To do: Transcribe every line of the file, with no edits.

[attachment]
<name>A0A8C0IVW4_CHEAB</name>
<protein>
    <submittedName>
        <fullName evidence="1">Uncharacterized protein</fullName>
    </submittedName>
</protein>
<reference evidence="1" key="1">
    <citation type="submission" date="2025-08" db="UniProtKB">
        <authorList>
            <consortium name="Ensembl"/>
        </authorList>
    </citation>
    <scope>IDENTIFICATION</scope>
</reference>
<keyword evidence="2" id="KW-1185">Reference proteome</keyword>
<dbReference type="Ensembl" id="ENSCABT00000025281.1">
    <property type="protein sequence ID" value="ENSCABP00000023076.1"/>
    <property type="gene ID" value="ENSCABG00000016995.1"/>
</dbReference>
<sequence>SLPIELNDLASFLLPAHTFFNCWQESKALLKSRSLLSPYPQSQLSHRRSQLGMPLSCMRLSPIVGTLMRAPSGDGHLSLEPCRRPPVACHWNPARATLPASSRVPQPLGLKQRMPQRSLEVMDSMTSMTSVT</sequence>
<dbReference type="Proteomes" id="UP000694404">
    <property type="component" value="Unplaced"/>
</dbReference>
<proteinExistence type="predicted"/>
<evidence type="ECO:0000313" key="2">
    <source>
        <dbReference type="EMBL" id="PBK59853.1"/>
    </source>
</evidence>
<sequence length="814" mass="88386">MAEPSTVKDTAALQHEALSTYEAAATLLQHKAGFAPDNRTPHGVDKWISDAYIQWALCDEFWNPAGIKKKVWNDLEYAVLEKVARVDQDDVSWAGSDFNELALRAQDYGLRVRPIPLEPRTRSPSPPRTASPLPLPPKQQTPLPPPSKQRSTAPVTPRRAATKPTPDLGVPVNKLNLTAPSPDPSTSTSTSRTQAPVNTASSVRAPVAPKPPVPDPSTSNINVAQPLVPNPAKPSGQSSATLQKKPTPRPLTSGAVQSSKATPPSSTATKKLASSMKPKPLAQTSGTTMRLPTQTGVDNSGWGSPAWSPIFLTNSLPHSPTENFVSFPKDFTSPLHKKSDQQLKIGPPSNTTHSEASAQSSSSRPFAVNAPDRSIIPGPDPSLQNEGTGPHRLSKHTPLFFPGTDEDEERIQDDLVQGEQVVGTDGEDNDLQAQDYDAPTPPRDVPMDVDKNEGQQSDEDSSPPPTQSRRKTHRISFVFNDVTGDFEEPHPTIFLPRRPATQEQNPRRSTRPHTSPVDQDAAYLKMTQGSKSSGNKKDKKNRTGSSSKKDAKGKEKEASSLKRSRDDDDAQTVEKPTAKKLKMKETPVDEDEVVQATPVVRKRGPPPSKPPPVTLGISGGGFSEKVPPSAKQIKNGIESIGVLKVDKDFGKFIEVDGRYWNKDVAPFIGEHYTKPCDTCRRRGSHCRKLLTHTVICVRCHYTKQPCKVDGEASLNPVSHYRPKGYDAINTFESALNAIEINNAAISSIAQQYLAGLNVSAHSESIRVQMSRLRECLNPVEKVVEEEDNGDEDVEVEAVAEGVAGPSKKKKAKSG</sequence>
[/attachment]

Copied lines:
<name>A0A8C0IVW4_CHEAB</name>
<protein>
    <submittedName>
        <fullName evidence="1">Uncharacterized protein</fullName>
    </submittedName>
</protein>
<reference evidence="1" key="1">
    <citation type="submission" date="2025-08" db="UniProtKB">
        <authorList>
            <consortium name="Ensembl"/>
        </authorList>
    </citation>
    <scope>IDENTIFICATION</scope>
</reference>
<keyword evidence="2" id="KW-1185">Reference proteome</keyword>
<dbReference type="Ensembl" id="ENSCABT00000025281.1">
    <property type="protein sequence ID" value="ENSCABP00000023076.1"/>
    <property type="gene ID" value="ENSCABG00000016995.1"/>
</dbReference>
<sequence>SLPIELNDLASFLLPAHTFFNCWQESKALLKSRSLLSPYPQSQLSHRRSQLGMPLSCMRLSPIVGTLMRAPSGDGHLSLEPCRRPPVACHWNPARATLPASSRVPQPLGLKQRMPQRSLEVMDSMTSMTSVT</sequence>
<dbReference type="Proteomes" id="UP000694404">
    <property type="component" value="Unplaced"/>
</dbReference>
<proteinExistence type="predicted"/>
<evidence type="ECO:0000313" key="2">
    <source>
        <dbReference type="EMBL" id="PBK59853.1"/>
    </source>
</evidence>
<sequence length="814" mass="88386">MAEPSTVKDTAALQHEALSTYEAAATLLQHKAGFAPDNRTPHGVDKWISDAYIQWALCDEFWNPAGIKKKVWNDLEYAVLEKVARVDQDDVSWAGSDFNELALRAQDYGLRVRPIPLEPRTRSPSPPRTASPLPLPPKQQTPLPPPSKQRSTAPVTPRRAATKPTPDLGVPVNKLNLTAPSPDPSTSTSTSRTQAPVNTASSVRAPVAPKPPVPDPSTSNINVAQPLVPNPAKPSGQSSATLQKKPTPRPLTSGAVQSSKATPPSSTATKKLASSMKPKPLAQTSGTTMRLPTQTGVDNSGWGSPAWSPIFLTNSLPHSPTENFVSFPKDFTSPLHKKSDQQLKIGPPSNTTHSEASAQSSSSRPFAVNAPDRSIIPGPDPSLQNEGTGPHRLSKHTPLFFPGTDEDEERIQDDLVQGEQVVGTDGEDNDLQAQDYDAPTPPRDVPMDVDKNEGQQSDEDSSPPPTQSRRKTHRISFVFNDVTGDFEEPHPTIFLPRRPATQEQNPRRSTRPHTSPVDQDAAYLKMTQGSKSSGNKKDKKNRTGSSSKKDAKGKEKEASSLKRSRDDDDAQTVEKPTAKKLKMKETPVDEDEVVQATPVVRKRGPPPSKPPPVTLGISGGGFSEKVPPSAKQIKNGIESIGVLKVDKDFGKFIEVDGRYWNKDVAPFIGEHYTKPCDTCRRRGSHCRKLLTHTVICVRCHYTKQPCKVDGEASLNPVSHYRPKGYDAINTFESALNAIEINNAAISSIAQQYLAGLNVSAHSESIRVQMSRLRECLNPVEKVVEEEDNGDEDVEVEAVAEGVAGPSKKKKAKSG</sequence>